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Problem Statement:-

If $f(x)=\left|\dfrac{x^2+ax+1}{x^2+x+1}\right|$, then find the values of $a$ for which $\forall x\in\Bbb{R^+}, \;f(x)\lt3,\;$ and $f(x)\gt3$ for at least one negative real $x$.


Attempt at a solution:-

As $x^2+x+1\gt0$, $\forall x\in\Bbb{R}$ hence $$f(x)=\dfrac{\left|x^2+ax+1\right|}{x^2+x+1}$$

Now, consider the following cases:-


Case 1:- If $\qquad x^2+ax+1\gt 0$, then $$f(x)=\dfrac{x^2+ax+1}{x^2+x+1}$$

Let $g(x)=2x^2+(3-a)x+2$

For $x^2+ax+1\gt 0$ consider the following subcases:-

Sub Case-1:- $D(x^2+ax+1)\lt0$ which implies that the $\forall x\in\Bbb{R}.\;\;(x^2+ax+1\gt0)$.

So, from the conditions that the question wants to be satisfied, i.e. $\forall x\in\Bbb{R^+}.\;(f(x)\lt3)\;$ and $\exists x\lt0.\;(f(x)\gt3)$, we get

$$\forall x\gt0.\;(g(x)=2x^2+(3-a)x+2\gt0)\\ \exists x\lt0. \;(g(x)=2x^2+(3-a)x+2\lt0)$$

As the situation is same as that in the second sub case, lets save some work here we get $$a\lt3\\ a\in(-\infty,-1)\cup(7,\infty)$$

So, combining all the inequalities in this sub case we get, $$\boxed{a\in(-2,-1)}$$

Sub Case-2:- Discriminant of $x^2+ax+1$ is greater than $0$. So, $|a|\gt2$ and $$x\in\left(-\infty,\dfrac{-a-\sqrt{a^2-4}}{2}\right)\cup\left(\dfrac{-a+\sqrt{a^2-4}}{2},\infty\right)$$

So, $$f(x)=\dfrac{x^2+ax+1}{x^2+x+1}$$

So, as the question asks for $\forall x\gt0.\; (f(x)\gt3)$, which on simplifying gives $$g(x)=2x^2+(3-a)x+2\gt0$$

We see that $g(0)\gt 0$, so either both roots are either positive or negative. As the question also demands for the condition $\exists x\lt0.\; (f(x)\lt3)$, so the both roots of $g(x)$ need to be negative.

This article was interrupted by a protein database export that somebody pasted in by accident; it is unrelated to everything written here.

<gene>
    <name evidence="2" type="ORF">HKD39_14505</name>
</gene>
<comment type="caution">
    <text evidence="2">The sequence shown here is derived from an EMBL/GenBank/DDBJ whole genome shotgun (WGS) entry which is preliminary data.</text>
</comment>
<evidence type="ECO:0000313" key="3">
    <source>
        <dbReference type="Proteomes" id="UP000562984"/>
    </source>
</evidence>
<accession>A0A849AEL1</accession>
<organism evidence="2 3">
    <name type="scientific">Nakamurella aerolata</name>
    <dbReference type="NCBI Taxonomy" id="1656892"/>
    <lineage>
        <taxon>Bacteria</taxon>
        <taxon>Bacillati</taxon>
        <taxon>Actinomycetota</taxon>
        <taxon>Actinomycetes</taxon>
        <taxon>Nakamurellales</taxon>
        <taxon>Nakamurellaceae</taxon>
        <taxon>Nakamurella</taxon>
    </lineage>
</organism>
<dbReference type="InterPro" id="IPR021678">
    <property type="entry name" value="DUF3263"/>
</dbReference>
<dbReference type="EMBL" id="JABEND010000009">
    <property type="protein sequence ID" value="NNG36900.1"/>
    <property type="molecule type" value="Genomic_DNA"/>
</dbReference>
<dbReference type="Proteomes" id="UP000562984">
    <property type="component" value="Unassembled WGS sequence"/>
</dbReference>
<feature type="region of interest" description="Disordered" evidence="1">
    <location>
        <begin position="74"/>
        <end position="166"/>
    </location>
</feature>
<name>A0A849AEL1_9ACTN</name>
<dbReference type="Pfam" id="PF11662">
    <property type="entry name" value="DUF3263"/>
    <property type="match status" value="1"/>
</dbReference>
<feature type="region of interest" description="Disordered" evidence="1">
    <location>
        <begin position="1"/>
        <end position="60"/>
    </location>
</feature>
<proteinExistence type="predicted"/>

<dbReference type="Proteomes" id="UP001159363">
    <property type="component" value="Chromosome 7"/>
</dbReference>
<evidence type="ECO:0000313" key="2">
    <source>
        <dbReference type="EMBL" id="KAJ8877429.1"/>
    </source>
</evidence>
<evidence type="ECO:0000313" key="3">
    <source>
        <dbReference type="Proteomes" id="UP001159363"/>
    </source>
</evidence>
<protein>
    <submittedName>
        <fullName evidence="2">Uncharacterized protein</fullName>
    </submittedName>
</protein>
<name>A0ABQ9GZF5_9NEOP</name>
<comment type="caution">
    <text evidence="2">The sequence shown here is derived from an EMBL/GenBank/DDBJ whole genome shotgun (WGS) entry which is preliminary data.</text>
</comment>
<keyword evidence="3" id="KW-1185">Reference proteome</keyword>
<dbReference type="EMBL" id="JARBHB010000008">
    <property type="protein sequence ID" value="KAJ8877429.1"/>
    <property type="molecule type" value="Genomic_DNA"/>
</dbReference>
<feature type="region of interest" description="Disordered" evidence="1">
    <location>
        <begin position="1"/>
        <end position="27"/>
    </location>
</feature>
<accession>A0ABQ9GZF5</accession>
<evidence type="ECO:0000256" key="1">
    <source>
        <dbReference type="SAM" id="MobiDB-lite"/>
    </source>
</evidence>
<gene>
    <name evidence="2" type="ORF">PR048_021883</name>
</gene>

So, $g^\prime(0)\gt 0\implies 3-a\gt0 \implies a\lt3$

Also, $D(g(x))\gt0\implies (a+1)(a-7)\gt0\implies a\in(-\infty,-1)\cup(7,\infty)$

And since $|a|\lt2$, the common interval for all the inequalities comes out to be $\boxed{a\in(-\infty, -2)}$

To conclude this case we get that $\boxed{a\in(-\infty,-2)\cup(-2,-1)}$


Case-2:- If $x^2+ax+1\lt0$, then

$$f(x)=-\dfrac{x^2+ax+1}{x^2+x+1}$$

Also, $D(x^2+ax+1)\gt0\implies a^2-4\gt0\implies |a|\gt2\implies a\in(-\infty,-2)\cup(2,\infty)$

Also, the bounds of $x$ in which the given inequalities are to be examined is $$x\in\left(\dfrac{-a-\sqrt{a^2-4}}{2},\dfrac{-a+\sqrt{a^2-4}}{2}\right)$$

Let $h(x)=4x^2+(3+a)x+4$ (assumed it here itself to reduce the mess while solving the inequality in this case).

So, from $\forall x\gt0.\;(f(x)\lt3)$ and $\exists x\lt0.\;(f(x)\gt3)$, we get $$\forall x\gt0.\;(h(x)=4x^2+(3+a)x+4\gt0)\\ \exists x\lt0.\;(h(x)\lt0)$$

As, we can see that $h(0)\gt0$, so same as the last case we conclude that either both the roots are either negative or are either positive. But as $\forall x\gt0.\; (h(x)\gt0)$, so $h^\prime(0)\gt0\implies a\gt-3$.

Lastly as the roots need to be real, so $$D(h(x))\gt0\implies (a-5)(a+11)\gt0\implies a\in(-\infty, -11)\cup(5,\infty)$$

From all the inequalities in this case we get

$$\boxed{a\in(5,\infty)}$$


My deal with the question:-

I am having trouble examining the bounds in which $a$ should be so that interval in which $x$ can be taken also is included in the bounds of $a$. To be more clear how do I incorporate the bounds in which the $x$ has been defined for $x^2+ax+1\lessgtr0$ depending upon the case being considered.

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  • $\begingroup$ I don't understand what you wrote in subcase 1 in case 1. Take $a=-3/2,x=-1$. $\endgroup$ – mathlove Nov 26 '16 at 16:45